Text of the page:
BEFORE YOU GET STARTED:

Before I took my exam, I studied using the Official Driving Theory Test Questions & Answers Book. This book, unlike my stapled pieces of paper in Florida, was over 200 pages. Once I finished reading the sections of the book that would be on my test, I started to take practice tests using the Theory Tester website and the Official Driving Theory Test Questions & Answers CD. It is important to note that the Theory Tester website is not official or affiliated with the RSA. But it is free, and I found it extremely accessible and helpful. I took tests on the website on my phone when I was commuting to and from work. Taking practice tests on there really helped me to see what I was struggling with so that I could make sure I gave more attention to these areas before I took my official test.  The Official Driving Theory Test Questions & Answers CD was also good, but I don’t think I got my money’s worth out of it. The testing simulation is also not the same as in the actual testing center even though it is advertised as so. I think if you put the effort in and study the Official Driving Theory Test Questions & Answers Book and make use of the Theory Tester website, you should pass.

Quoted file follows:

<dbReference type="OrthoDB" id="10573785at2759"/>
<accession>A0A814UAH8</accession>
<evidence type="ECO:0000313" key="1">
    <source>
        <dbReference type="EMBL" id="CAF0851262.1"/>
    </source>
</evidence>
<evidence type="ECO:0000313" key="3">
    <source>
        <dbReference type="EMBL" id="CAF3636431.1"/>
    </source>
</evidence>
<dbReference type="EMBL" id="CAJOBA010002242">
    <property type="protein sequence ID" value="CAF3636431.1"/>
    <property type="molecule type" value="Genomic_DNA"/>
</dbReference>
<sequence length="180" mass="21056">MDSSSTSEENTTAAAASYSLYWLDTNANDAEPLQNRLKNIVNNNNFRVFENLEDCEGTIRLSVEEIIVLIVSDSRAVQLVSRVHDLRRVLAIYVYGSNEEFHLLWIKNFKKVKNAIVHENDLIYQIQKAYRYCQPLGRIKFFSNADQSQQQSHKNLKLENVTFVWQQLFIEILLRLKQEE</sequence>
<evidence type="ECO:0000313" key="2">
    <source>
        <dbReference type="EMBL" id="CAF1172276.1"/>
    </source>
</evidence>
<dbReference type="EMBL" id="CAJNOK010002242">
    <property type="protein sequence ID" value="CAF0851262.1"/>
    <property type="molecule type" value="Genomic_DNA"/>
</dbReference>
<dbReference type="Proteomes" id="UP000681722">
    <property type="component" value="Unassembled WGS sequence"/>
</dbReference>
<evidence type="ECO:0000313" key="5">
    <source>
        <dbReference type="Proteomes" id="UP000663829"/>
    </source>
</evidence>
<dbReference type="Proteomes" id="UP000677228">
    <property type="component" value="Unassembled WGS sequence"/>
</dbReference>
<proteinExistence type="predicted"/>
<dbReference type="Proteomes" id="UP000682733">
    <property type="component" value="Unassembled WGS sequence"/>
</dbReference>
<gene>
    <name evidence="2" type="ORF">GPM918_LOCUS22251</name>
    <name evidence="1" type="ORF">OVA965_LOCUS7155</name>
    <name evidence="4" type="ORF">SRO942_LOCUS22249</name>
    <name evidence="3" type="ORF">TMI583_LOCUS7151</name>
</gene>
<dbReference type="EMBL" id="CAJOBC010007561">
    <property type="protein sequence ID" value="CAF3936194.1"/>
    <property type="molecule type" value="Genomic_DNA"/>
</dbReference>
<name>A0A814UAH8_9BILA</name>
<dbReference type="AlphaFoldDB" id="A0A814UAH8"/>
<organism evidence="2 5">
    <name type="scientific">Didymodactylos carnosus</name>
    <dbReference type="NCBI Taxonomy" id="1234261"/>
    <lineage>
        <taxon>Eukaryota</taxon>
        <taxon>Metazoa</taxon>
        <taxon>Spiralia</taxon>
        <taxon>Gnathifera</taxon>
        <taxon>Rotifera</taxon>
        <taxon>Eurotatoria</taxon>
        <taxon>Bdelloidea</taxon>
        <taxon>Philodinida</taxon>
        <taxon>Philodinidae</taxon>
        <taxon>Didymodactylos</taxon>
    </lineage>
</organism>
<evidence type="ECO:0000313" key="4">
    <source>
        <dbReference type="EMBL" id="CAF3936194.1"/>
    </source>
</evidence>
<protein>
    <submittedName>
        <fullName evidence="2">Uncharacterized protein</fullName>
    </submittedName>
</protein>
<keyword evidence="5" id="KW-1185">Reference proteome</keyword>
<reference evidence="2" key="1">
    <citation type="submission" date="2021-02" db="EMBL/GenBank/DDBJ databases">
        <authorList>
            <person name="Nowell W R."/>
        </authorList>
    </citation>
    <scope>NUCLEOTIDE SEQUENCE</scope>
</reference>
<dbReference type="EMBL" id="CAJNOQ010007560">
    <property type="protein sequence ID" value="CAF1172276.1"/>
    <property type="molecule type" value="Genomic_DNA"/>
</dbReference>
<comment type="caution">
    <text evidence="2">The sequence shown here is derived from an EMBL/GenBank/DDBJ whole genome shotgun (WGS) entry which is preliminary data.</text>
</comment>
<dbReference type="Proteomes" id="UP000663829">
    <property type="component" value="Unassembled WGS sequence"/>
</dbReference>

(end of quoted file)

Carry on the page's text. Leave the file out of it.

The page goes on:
STEP ONE: DRIVING THEORY

You will need to book an appointment at the Driving Theory Test Centre to take the Driver Theory Test. When I booked to take the test in October 2018, the fee for the test was €45. I would recommend booking the test as soon as you can because when I went to book in October the earliest date available to sit the test was mid-December.